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I loved your article. It clearly reveals that, in our zeal for God we often place the cart before the horse. We try to "do and be" ourselves. First we need inward transformation through the power of God's grace. Then we will naturally live out the things we know God desires us to be and do. For those interested, I have a book available through Amazon.com called, "Transforming Grace: God's Path to Life and Inward Change". May we all experience the power of God's Transforming Grace which will change us and empower us to live the way God desires.
What a great article. I think that Mark nailed it. I will be sharing this article with people in my church. One aspect that caused me to be cautious was the exhortation at the end to get connected to the Word. I think that many of us evangelicals are so prone to "Bibliolatry" that we think that more Bible study will set us free whereas, more of the healing presence of God is what is required. However, connecting with the God that is calling us into relationship (the Word) through the written word, is still paramount. Well, well done!!!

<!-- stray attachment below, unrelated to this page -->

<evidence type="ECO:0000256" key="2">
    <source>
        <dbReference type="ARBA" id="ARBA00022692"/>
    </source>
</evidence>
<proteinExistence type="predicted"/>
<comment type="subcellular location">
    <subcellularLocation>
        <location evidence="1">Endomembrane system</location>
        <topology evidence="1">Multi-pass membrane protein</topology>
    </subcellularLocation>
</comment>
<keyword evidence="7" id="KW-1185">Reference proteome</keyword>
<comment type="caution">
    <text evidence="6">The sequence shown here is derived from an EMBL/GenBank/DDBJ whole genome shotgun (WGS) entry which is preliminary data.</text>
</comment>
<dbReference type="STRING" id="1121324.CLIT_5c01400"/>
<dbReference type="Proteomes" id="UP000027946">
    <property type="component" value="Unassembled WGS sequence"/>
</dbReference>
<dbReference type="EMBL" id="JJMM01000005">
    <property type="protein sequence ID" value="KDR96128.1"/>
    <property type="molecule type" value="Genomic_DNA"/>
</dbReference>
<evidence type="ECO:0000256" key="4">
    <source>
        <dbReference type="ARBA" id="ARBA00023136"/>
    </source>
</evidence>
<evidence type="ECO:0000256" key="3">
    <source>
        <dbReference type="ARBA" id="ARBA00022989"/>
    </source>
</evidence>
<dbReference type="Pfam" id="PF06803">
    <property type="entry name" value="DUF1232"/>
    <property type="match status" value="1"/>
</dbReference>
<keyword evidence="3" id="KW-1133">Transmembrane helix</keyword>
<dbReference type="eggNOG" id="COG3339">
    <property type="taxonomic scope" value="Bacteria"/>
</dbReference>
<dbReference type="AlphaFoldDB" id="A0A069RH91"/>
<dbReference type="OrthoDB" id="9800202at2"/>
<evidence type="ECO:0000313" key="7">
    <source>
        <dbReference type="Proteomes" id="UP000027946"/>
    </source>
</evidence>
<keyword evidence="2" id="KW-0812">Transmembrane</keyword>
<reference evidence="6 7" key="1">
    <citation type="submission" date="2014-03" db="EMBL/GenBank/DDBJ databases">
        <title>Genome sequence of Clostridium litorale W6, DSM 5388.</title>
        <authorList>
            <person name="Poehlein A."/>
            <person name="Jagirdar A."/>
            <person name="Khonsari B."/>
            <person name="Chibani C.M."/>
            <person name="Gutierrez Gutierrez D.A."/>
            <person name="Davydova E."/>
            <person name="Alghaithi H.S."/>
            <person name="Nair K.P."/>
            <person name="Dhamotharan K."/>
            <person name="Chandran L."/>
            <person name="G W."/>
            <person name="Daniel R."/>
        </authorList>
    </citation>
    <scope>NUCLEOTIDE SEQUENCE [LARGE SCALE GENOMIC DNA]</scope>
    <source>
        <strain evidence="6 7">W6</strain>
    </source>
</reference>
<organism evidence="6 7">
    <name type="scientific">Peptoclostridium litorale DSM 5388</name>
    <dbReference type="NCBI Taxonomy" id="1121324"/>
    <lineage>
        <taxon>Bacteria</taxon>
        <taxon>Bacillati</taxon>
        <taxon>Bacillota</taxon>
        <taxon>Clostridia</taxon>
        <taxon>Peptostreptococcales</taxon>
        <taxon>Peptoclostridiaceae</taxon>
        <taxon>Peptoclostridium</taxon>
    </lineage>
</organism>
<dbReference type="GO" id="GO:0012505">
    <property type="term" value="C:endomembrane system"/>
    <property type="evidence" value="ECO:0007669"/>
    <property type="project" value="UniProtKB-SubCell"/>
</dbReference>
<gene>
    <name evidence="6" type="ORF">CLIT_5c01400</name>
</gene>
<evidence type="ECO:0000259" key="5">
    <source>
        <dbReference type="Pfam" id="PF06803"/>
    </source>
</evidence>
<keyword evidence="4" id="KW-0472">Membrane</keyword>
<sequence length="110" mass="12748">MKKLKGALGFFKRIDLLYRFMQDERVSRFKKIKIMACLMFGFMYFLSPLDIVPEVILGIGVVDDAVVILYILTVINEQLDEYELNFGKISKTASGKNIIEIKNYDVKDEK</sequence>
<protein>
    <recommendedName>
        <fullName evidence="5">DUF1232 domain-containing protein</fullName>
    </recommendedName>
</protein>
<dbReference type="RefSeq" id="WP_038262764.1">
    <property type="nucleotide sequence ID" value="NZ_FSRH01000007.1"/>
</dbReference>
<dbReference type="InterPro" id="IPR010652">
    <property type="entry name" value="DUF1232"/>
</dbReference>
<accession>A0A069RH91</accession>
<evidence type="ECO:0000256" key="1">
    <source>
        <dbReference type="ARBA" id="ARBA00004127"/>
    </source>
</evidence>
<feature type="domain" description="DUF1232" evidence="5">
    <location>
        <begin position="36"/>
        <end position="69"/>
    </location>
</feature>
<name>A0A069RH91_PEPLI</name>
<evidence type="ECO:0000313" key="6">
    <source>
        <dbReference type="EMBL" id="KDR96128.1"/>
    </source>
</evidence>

seemingly endless and its verbosity is matched only by its vapidity. horizontal, vertical, do something, don't do something concluding, finally, with a watered down version of, "go to church. hear God's Word, believe God's Word, do God's Word". or was it "don't do?'. i'm unsure. hahaha. evangelicals cannot make any real assessment of themselves, so how can they comment on society or churchianity? oh, right, the preacher will do it each and every Sunday where we are being wonderously and magically renewed. like, i'm sure. i couldn't live in the big old scary fragmented world w/out your collective insights and religious big shots pointing me to where real hope lies which, conveniently, gets them into my head and wallet on a self-serving, politically motivated basis. guess I always have some sort of "pastor" to fall back on as the final authority- the bigger, the better. whew! what a relief! sure beats thinking and personal responsibility. victimization is much wiser.
The most important thing is glorifying God. Being satisfied in Him and relying on the Holy Spirit. God will do the rest.
It strikes me as disingenuous for you to claim you did not mention Soong-Chan Rah's book out of respect when you had no difficulty citing other books and authors. It would have been a greater mark of respect to mention the author and the book and to give people a chance to decide for themselves whether his work is accurately described and evaluated. Leaving him out renders him invisible--a state very familiar to persons of color in the Evangelical world. Thus Dr. Rah's book.
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